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He explored Brooklyn’s coffee scene while in New York, places like Parlor Coffee, a pop-up espresso bar in the rear room at Persons of Interest. It was the perfect model – two independent but inextricable entities united under one roof. With the idea lingering in both of their minds, Reese returned to Alabama to open his own ice cream business. A year later, he transitioned into coffee full-time and – like Austin – dove head first into the intricacies of Counter Culture coffee. Brew methods, beans – the works.

By this point, Austin had returned to Florence and built out his own space, opening Greasy Hands Barbershop on October 1, 2014. With Reese’s newly perfected skills behind the bar, it was time to establish their long term vision. One roof, impeccable services, diverse experiences. “From a coffee stand point, you have people coming in all day long to get haircuts so it makes sense. You have a built-in clientele without even having to work for it.” It’s logical, yes, but proof also that ingenuity is often lies at the crossroads of financial resources and market demand. The Shirey’s saw in Brooklyn’s example their own opportunity. Inspired by their defining heritage as Southerners and brothers, Reese moved his Chemex into the back half of Greasy Hands and went to work building and brewing.

Success is never determined by inspiration and a whim that things will somehow work out. As proven over and over again, success requires consistency, tenacity, and often, formulated steps. By virtue, the Shirey’s are a methodical duo. They don’t idly wait for the window of opportunity; they create it. You notice it as soon as you cross the threshhold into their world, their vision manifested. Pull back the curtain on any memorable service and you’re bound to find a similar methodical madness, a hunger for progress. While there is truly no formula to follow, no 10 easy steps, these brothers are a powerful example of incremental success to building what you believe in. Far from reckless abandon, these two calculated the risks and ran to meet them with maturity and unrelenting singleness of eye. They earned their stripes the smart way, from apprenticeships, learning in a world-class city, taking chances, and asking the right questions.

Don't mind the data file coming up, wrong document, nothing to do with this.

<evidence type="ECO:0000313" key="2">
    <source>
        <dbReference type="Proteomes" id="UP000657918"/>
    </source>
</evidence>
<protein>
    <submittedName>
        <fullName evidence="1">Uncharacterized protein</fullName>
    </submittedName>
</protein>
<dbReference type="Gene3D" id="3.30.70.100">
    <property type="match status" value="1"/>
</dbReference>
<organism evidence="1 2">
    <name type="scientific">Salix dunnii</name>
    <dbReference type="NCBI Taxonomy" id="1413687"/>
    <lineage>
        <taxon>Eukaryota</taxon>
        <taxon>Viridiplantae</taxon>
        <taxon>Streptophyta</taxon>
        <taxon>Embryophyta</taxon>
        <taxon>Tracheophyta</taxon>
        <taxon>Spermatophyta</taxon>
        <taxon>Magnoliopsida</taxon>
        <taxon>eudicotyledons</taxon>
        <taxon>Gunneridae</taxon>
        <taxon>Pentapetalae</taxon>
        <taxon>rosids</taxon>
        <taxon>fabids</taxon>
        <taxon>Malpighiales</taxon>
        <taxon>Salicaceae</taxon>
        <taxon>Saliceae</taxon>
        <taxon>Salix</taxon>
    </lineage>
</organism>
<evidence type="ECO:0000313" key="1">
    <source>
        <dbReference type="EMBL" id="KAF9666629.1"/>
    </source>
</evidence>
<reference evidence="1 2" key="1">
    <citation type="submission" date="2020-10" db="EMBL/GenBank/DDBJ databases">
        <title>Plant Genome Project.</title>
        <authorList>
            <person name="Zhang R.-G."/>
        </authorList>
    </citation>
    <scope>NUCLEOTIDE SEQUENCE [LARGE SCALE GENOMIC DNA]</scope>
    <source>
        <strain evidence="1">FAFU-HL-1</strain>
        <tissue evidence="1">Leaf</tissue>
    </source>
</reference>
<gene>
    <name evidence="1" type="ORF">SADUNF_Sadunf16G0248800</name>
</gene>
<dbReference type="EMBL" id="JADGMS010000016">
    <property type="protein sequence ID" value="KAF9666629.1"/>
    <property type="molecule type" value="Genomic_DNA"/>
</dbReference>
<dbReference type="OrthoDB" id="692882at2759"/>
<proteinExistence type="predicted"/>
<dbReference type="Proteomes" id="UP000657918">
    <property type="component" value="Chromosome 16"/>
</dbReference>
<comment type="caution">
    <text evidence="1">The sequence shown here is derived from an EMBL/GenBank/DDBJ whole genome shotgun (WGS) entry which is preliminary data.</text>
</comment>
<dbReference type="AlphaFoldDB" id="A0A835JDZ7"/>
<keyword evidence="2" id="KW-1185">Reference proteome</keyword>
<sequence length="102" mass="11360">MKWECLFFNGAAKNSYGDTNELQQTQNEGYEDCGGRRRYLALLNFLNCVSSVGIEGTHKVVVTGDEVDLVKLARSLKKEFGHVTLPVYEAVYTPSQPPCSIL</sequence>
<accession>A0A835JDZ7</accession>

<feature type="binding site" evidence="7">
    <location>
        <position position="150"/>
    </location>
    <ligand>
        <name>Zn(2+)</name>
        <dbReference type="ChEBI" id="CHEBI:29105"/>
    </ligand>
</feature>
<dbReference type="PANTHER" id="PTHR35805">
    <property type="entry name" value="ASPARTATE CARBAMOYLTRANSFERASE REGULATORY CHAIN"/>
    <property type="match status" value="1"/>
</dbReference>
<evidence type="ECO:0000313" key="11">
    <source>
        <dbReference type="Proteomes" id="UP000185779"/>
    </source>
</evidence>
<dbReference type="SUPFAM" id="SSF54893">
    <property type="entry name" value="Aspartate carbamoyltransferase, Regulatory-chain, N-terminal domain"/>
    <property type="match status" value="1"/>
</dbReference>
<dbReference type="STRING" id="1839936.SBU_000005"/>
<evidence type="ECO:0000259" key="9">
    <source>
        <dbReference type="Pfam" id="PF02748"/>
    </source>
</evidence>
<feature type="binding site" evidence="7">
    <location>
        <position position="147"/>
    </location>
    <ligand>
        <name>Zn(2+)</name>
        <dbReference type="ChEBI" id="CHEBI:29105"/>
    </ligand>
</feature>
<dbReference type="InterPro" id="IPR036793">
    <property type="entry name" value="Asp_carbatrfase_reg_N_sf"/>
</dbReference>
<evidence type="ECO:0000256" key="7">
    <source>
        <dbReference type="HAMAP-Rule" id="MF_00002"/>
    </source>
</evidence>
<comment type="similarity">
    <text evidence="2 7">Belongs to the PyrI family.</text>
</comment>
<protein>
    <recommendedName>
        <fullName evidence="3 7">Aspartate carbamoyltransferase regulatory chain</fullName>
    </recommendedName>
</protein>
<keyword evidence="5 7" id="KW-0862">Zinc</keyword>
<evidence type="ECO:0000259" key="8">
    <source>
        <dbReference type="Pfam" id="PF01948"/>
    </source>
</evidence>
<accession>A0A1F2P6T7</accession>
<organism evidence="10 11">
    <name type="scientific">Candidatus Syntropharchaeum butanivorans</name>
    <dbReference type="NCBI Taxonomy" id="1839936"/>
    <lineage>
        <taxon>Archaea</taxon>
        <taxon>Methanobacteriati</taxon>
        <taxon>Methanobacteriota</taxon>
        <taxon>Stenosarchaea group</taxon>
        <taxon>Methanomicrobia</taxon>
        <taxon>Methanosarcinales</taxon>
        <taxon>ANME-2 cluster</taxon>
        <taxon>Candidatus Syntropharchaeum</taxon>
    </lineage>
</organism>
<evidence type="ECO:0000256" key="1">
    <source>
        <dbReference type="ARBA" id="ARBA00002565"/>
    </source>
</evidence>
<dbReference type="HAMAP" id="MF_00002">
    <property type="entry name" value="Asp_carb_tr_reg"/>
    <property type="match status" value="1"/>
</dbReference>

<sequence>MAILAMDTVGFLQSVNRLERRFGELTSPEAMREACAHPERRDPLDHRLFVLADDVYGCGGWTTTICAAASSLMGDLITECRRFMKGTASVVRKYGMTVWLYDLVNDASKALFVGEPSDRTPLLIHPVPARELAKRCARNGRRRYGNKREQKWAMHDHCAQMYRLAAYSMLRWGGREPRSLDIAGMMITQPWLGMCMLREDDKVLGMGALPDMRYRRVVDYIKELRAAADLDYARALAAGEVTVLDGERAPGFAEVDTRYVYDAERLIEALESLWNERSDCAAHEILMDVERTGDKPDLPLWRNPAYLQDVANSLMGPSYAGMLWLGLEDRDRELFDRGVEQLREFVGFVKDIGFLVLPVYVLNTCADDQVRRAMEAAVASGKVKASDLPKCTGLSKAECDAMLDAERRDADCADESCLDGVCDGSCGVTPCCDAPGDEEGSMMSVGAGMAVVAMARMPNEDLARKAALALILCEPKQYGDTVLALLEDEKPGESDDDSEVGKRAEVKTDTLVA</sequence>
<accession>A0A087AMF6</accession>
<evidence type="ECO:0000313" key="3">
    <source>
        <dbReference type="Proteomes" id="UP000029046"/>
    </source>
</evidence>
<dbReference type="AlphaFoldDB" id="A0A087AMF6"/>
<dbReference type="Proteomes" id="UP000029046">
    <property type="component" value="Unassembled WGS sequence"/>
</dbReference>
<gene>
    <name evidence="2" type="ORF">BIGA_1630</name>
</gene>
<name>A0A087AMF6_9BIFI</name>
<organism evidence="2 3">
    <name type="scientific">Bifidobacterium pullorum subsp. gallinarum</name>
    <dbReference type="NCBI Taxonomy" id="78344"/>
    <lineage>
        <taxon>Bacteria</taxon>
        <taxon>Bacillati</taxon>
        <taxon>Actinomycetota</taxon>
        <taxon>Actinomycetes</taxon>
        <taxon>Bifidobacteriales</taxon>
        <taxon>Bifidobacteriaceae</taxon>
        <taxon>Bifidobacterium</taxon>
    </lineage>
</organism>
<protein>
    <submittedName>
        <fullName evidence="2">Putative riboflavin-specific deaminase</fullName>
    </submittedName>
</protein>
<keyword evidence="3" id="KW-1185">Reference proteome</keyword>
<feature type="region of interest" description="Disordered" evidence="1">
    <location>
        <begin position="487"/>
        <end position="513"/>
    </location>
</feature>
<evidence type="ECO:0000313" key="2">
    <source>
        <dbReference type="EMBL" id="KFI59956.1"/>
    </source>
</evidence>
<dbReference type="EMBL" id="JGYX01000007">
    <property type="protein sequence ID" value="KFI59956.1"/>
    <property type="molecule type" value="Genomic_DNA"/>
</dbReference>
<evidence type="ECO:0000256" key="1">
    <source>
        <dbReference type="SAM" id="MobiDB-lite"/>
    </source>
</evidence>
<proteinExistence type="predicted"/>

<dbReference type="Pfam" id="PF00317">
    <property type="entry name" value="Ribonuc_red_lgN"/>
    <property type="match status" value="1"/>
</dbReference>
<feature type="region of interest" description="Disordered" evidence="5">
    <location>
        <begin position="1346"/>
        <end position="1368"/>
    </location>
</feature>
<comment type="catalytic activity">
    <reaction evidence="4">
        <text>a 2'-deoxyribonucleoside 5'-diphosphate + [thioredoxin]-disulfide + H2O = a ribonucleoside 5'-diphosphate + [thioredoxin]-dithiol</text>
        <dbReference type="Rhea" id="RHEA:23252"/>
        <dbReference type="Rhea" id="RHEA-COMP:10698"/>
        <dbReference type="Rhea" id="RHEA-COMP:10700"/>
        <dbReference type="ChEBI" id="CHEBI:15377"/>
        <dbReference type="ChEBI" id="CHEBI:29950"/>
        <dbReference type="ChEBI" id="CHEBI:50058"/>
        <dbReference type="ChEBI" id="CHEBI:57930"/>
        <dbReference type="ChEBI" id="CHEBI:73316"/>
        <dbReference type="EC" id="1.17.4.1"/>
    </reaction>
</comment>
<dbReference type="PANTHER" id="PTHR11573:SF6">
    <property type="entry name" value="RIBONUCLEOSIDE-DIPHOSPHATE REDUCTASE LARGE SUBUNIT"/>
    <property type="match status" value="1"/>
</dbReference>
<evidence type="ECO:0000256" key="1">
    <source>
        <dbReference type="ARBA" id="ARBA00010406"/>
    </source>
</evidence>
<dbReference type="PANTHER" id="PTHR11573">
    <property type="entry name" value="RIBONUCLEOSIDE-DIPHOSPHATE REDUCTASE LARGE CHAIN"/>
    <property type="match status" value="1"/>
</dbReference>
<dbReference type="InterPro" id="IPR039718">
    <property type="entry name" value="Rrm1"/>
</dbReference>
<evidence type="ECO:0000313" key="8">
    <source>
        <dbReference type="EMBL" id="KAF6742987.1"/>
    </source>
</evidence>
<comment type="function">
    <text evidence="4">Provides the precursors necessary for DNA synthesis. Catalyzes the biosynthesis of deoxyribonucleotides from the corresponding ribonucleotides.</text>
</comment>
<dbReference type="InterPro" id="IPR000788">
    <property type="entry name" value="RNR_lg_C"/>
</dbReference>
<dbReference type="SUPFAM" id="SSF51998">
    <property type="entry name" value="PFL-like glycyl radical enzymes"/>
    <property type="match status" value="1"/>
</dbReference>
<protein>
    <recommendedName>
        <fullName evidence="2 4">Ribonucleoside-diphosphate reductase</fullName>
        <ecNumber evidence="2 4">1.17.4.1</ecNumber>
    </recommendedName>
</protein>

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The Shirey’s now operate a full-fledged operation in Florence with three distinct parts: Greasy Hands, Turbo Coffee, and now Dixie Garage, a general store for handmade goods run by friend and business partner Lucas Wassner. While they provide standard services, they’re elevating expectations in Florence one customer at a time. For Austin, it means giving them something to slow down for. “A lot of people want to walk in, wait a few minutes, sit down, get a hair-cut, zoom zoom, and go about their day. I’m not in that business. Here, it’s gonna be a full 30 minute exercise.” Gesturing toward Reese he confidently adds, “It’s really the same at Turbo: it’s a true slow bar. You’re not going to walk in there, get a cup to go, and pump it out of the drip, and go off to work. You’re going to watch him make it, he’s going to tell you what it is, and where it came from, and where it was roasted.”